Tete-beche Pairs from France

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French for “head-to-tail” or literally translated as “head-to-head,” tete-beche refers to pairs of stamps joined together with one image upside-down in relation to the other. A tete-beche pair may be joined vertically or a horizontally. Many tete-beche issues are produced intentionally for collectors; however, high valued issues were the result of a printing error made during production. The error occurs when a die or cliche is positioned incorrectly for one or more stamps. It has been suggested, however, that printer Anatole A. Hulot intentionally inserted some of the cliches upside-down as a control for the detection of forged sheets.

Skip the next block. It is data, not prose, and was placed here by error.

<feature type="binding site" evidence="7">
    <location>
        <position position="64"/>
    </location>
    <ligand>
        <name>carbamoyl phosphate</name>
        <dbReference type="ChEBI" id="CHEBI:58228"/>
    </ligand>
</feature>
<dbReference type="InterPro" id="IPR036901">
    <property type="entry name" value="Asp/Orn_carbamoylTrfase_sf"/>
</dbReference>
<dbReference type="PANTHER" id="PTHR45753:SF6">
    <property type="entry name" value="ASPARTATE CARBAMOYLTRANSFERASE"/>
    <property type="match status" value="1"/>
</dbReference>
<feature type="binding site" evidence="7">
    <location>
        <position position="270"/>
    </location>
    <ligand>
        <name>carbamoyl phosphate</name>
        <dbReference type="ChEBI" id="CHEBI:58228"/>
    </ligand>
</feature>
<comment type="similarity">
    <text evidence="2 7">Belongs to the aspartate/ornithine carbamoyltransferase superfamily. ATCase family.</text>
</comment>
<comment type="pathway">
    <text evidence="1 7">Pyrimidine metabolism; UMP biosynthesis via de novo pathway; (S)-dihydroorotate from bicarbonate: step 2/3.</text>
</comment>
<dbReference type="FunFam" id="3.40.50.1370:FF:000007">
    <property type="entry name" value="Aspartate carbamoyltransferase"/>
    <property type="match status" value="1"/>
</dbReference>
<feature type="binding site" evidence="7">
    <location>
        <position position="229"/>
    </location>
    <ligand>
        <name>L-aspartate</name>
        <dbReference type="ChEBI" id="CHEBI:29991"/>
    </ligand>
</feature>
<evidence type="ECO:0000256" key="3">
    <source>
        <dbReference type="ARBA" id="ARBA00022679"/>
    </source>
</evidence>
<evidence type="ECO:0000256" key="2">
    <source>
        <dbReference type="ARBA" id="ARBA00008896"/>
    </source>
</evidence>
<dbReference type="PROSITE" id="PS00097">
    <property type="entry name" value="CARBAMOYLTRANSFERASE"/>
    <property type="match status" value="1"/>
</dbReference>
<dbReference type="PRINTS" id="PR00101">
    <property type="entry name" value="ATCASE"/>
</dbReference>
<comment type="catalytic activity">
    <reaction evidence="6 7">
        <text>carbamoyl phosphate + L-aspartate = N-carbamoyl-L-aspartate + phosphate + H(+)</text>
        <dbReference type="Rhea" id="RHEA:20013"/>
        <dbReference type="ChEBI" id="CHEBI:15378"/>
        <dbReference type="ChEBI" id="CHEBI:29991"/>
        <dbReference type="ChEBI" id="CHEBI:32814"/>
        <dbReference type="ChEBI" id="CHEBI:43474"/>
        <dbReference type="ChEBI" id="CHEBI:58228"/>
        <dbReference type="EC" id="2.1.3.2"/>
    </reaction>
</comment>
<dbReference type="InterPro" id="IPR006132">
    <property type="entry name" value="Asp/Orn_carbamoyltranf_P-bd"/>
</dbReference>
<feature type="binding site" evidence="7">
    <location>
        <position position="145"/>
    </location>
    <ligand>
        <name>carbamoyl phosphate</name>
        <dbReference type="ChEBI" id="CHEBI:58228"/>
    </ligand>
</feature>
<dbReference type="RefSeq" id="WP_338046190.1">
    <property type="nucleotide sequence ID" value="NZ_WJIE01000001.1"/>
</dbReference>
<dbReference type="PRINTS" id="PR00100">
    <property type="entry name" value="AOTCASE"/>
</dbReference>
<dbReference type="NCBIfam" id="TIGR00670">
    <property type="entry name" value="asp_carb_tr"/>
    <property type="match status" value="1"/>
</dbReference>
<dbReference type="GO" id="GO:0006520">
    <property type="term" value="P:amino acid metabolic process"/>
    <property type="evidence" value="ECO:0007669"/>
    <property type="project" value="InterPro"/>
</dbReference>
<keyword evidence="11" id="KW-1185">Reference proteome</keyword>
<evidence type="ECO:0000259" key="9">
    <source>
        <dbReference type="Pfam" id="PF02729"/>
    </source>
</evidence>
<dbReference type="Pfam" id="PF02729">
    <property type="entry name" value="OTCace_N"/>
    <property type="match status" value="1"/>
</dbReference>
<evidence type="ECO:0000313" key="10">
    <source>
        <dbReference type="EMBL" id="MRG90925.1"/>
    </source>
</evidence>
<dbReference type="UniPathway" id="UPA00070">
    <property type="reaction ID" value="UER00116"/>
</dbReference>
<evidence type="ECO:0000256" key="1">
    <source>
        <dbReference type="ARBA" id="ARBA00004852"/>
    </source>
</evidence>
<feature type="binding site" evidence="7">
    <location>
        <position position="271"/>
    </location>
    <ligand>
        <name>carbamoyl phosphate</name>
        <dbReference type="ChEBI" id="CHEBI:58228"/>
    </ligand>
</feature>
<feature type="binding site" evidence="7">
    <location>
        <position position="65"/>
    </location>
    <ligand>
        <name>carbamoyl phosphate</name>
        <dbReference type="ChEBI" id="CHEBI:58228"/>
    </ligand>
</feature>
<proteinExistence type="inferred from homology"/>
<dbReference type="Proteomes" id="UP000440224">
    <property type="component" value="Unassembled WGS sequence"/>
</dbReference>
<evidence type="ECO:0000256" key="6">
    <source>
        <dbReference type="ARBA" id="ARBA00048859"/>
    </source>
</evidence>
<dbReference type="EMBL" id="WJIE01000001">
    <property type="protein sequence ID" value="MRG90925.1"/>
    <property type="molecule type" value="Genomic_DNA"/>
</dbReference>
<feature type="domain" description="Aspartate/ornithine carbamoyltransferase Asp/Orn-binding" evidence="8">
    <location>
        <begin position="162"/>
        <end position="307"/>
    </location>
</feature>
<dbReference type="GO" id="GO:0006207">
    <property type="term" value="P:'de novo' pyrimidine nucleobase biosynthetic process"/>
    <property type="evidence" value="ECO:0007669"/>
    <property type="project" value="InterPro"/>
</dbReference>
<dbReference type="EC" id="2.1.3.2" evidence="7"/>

It is suggested in the original run of 900,000 stamps printed with the second plate in a two plate process, one tete-beche cliche occurred at position 80 creating 6,000 1850 15¢ Tete-Beche pairs. Most of the errors were used during 1850-1853 as singles for the local mailing rate; in fact there is only one known copy of the pair known to exist today. Originally mailed on a cover from Paris to New Orleans in 1852, the cover was bought by noted collector Count Philipp la Renotiere von Ferray some 44 years later for the sum of 7,500 francs ($1,683 USD). The stamp was sold in a 1924 Ferray auction and disappeared from public eye until 1989, where it resurfaced at the PhlexFrance ’89 Exposition. In 2003, the original cover sold at a Spink and Behr auction for the sum of $301,000.

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